King Faisal Mosque, Islamabad

Pakistan, Land of the Pure - in a Nutshell

Author: Sue
Date: 9th October 2023

A Brief History of Pakistan

  • Pakistan has a rich and complicated past. beginning with the 8,500-year-old Neolithic site of Mehrgarh in Balochistan. One of the world’s oldest and largest civilizations (the Indus Valley) flourished, in the Bronze Age, in the region that is today Pakistan.
  • Pakistan was part of the Achaemenid empire (as witnessed at Taxila), Alexander the Great followed (briefly) and then the Seleucids, the Maurya, the Kushan, the Gupta, the Umayyads (in the south), the Hindu Shahis, the Ghaznavids, the Delhi Sultanate, the Mughals, the Durranis, the Omani Empire, the Sikh Empire, British East India Company rule, and the British Raj.
  • Pakistan gained independence in 1947, after the Partition of the British Indian Empire led by Muhammed Jinnah and the demand for an Islamic republic. It came at a cost -' unparalleled mass migration and loss of life'. Pakistan was initially a Dominion of the British Commonwealth, divided into East and West Pakistan, oddly separated by northern India.
  • In 1971, the exclave of East Pakistan seceded as the new country of Bangladesh, after a nine-month-long civil war.
  • Pakistan struggles to unite its culturally diverse regions and has resorted to imposed dictatorships. There are religious tensions. Christian and Hindu minorities as well as a Shia Muslim minority living within a majority Sunni Islamic state.
  • Tensions between India and Pakistan have continued since partition. The main point of conflict is Kashmir, which both sides claim, even though Kashmir itself would prefer to be independent. It has instead been subjected to a line (Asia's Berlin Wall) drawn through it and constant incursions on both sides. Both Pakistan and India are focused again on border issues and access. Pakistan sees its passage to the north as closed off, and possibly its access to China, if it loses Kashmir. Perhaps more importantly, the Indus waters two thirds of Pakistan, irrigating the cotton crop and driving the economy. It rises in Tibet and flows through Kashmir to get there. India and Pakistan have more than 2,000 miles of shared border over which to maintain hostilities.

Facts and Factoids

  • With an estimated population of over 241.5 million people, and despite partition from India, and then separation from Bangladesh, Pakistan is the world's fifth-most populous country. (It has the world's largest Muslim population as of 2023). It's the 33rd largest by area, reflecting some dense population in parts.
  • The official language of Pakistan is Urdu, but English is also widely spoken.
  • The majority religion is Islam with 96% of citizens identifying as Muslim.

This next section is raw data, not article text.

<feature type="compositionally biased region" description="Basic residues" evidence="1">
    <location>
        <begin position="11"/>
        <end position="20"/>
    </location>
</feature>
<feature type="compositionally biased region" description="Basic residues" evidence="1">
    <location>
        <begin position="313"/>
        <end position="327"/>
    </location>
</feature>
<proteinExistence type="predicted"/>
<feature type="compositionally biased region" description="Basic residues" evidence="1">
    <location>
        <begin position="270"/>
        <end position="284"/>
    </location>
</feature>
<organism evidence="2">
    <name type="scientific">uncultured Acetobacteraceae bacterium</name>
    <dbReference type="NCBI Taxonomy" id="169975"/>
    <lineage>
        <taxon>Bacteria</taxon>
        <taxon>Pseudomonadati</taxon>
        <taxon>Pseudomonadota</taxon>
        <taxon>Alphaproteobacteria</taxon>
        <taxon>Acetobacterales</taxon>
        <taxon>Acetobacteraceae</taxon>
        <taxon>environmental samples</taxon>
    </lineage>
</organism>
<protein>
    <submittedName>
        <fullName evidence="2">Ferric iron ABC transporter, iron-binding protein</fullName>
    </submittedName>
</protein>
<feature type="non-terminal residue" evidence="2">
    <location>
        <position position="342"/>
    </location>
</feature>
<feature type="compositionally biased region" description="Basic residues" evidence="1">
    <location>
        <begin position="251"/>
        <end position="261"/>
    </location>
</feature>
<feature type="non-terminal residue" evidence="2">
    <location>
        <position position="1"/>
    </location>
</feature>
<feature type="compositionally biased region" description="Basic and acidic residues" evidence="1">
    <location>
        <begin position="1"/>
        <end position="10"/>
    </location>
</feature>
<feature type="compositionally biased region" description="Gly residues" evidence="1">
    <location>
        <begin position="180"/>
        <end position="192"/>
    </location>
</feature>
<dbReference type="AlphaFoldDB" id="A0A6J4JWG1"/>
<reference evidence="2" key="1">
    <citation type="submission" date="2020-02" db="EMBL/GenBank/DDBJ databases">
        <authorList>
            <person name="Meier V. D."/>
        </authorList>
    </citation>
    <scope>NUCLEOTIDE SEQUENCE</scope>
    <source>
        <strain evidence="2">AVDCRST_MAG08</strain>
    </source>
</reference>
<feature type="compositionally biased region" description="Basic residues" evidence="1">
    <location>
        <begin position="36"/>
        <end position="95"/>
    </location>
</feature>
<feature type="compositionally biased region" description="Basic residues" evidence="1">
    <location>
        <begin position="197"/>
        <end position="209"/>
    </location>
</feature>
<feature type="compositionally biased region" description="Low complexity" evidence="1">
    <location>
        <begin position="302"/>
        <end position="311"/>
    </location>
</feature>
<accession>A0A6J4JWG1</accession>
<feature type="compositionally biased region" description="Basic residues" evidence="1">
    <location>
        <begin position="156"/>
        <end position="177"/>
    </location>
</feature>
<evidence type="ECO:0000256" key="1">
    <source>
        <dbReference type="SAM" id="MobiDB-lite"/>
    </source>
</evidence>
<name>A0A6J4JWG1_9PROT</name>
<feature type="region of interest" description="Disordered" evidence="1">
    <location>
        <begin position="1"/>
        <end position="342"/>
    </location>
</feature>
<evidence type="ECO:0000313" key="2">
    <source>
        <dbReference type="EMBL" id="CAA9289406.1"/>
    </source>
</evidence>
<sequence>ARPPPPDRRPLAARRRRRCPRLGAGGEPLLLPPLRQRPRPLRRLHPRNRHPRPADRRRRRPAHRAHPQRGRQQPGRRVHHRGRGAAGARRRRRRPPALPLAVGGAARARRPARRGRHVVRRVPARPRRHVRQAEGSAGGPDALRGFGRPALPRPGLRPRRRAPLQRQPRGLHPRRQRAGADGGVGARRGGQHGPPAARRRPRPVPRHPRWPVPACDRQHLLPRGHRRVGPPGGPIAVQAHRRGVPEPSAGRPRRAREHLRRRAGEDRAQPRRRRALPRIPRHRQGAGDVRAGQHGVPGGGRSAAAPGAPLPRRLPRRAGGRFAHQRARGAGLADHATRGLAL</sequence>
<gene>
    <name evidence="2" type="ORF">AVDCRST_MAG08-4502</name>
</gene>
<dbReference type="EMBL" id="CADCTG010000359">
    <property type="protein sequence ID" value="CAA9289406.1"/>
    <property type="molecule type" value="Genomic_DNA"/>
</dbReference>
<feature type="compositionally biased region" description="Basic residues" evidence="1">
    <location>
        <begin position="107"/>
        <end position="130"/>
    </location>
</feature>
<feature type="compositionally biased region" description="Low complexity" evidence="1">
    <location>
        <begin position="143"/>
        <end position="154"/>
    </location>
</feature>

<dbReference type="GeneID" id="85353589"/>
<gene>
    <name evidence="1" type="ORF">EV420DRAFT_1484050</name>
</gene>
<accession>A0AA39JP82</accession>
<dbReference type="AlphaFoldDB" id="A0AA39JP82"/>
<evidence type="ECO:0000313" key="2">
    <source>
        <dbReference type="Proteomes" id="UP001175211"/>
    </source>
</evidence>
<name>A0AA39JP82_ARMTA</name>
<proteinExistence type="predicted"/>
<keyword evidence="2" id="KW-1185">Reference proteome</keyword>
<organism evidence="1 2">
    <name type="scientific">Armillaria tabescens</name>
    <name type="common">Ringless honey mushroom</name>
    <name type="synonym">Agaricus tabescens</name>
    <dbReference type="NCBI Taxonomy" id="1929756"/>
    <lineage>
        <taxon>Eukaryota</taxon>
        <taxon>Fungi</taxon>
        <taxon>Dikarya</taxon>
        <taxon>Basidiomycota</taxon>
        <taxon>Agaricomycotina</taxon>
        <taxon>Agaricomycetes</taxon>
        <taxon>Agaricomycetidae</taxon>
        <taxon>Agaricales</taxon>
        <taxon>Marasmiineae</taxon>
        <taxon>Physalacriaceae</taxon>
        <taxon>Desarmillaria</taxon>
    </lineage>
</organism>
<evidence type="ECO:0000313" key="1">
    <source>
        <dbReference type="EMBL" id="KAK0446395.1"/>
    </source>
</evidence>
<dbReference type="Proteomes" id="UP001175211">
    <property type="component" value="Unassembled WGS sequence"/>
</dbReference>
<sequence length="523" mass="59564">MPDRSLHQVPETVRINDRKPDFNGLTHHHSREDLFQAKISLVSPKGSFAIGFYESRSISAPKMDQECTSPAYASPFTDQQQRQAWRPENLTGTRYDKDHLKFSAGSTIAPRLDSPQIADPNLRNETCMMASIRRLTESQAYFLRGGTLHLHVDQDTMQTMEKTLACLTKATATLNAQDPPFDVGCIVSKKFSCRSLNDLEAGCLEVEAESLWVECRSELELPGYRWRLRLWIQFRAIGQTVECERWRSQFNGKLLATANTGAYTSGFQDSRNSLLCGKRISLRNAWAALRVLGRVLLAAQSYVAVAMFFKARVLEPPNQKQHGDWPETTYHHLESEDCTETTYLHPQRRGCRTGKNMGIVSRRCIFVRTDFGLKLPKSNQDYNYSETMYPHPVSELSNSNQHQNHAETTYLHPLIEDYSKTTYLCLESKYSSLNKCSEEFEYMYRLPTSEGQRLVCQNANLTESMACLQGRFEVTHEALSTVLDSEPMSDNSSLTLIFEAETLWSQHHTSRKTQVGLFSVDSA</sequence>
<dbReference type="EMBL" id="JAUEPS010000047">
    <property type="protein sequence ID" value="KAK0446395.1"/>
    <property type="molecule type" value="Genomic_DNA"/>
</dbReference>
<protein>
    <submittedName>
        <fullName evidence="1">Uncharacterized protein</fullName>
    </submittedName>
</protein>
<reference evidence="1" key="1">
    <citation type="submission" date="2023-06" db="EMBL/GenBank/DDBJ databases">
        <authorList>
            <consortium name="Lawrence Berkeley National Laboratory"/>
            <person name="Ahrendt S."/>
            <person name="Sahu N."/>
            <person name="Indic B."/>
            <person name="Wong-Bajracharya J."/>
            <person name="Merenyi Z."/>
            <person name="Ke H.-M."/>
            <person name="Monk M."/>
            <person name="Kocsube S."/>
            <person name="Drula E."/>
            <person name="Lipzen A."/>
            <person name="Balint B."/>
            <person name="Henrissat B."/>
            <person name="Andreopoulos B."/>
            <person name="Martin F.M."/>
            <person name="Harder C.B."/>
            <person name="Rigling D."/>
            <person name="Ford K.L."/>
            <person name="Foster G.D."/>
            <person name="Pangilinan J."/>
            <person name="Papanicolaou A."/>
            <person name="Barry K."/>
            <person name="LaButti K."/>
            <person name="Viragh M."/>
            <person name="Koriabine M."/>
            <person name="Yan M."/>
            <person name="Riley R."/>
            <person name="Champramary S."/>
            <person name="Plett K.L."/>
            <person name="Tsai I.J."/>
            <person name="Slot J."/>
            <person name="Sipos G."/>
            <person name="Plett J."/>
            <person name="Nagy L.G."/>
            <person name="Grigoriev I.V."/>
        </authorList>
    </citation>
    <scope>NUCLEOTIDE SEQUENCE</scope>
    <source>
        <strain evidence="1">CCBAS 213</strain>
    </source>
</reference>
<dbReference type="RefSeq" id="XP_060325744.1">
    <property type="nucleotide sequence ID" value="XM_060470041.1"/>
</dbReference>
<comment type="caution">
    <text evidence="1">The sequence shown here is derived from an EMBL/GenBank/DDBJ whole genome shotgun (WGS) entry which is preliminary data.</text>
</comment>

• The term ‘Pakistan’ was chosen by Jinnah, derived from the Urdu and Pashtun languages, in which it means ‘Land of the Pure’. It's also an acronym for the five distinct regions of Pakistan, which the nation struggles to unite: P for Punjab, A for Afghania (home of the Pashtuns on the Afghan border,) K for Kashmir, S for Sindh and Tan for Baluchistan.
  • Pakistan is home to the second highest mountain in the world, K2, the third highest, Tirich Mir, and shares the three highest mountain ranges in the world ( Hindukush, Karakoram and Himalayas).
  • The world's largest deep sea port, Gwadar, is in Pakistan, financed by the Chinese, who wanted another warm water port with links through to western China.
  • Pakistan’s Sialkot produces over half the world’s hand sewn footballs, making the country world’s largest producer of hand-sewed footballs.
  • Pakistan is home to the youngest ever Nobel Laureate, Malala Yousafzai.
  • And, sobering thought, Pakistan is the only Muslim nuclear power country in the world.

Is Pakistan a Safe Place to Visit?

Pakistan is definitely not classified as a safe country. The FCO lists a series of no go zones including Peshawar and sections of the Karakorum Highway. The risk of terrorism is said to be high, especially in the main cities. Kidnapping could be a problem. There are heatwaves and have monsoon rains. earthquake and landslides are mentioned. The risks are high yes, but only in relation to other countries. Most visits are trouble free. It's just important to minimise the risks by being sensible, taking local advice and staying alert.

Is Pakistan Expensive?

This is a developing economy. 22% of the population still live below the poverty line, due to corruption and internal conflicts. However, it's good news for travellers - this is the cheapest country in the world.

Pakistani Food and Drink

Many travellers will be very familiar with Pakistani food, which is not dissimilar to Indian cooking: rice, spiced sauces, and meat. It also takes inspiration from Iran and Afghanistan. Alcohol is only available in some hotels - for non Moslems. The lassi yogurt drink is also widespread. Street food - pakoras, parathas is also widely available. Outside the major cities good quality food can become hard to track down and the diet tends towards repetitive and dare I say tedious.

What to Do In Pakistan?

Pakistan boasts a huge variety of landscapes, ranging from gorgeous peaks and lush green valleys in the north (arguably the most beautiful mountain views in the world ). The world's highest paved road, the so-called eighth wonder of the world (the China-Pakistan Friendship Highway or the Karakoram Highway) wends its way through here. In the south, deserts and beaches. The lively cities reward (careful) exploration. Peshawar, especially, is fascinating, as well as being the best place to get your Afghan visa. The people nearly everywhere, are very friendly and interesting to chat to.

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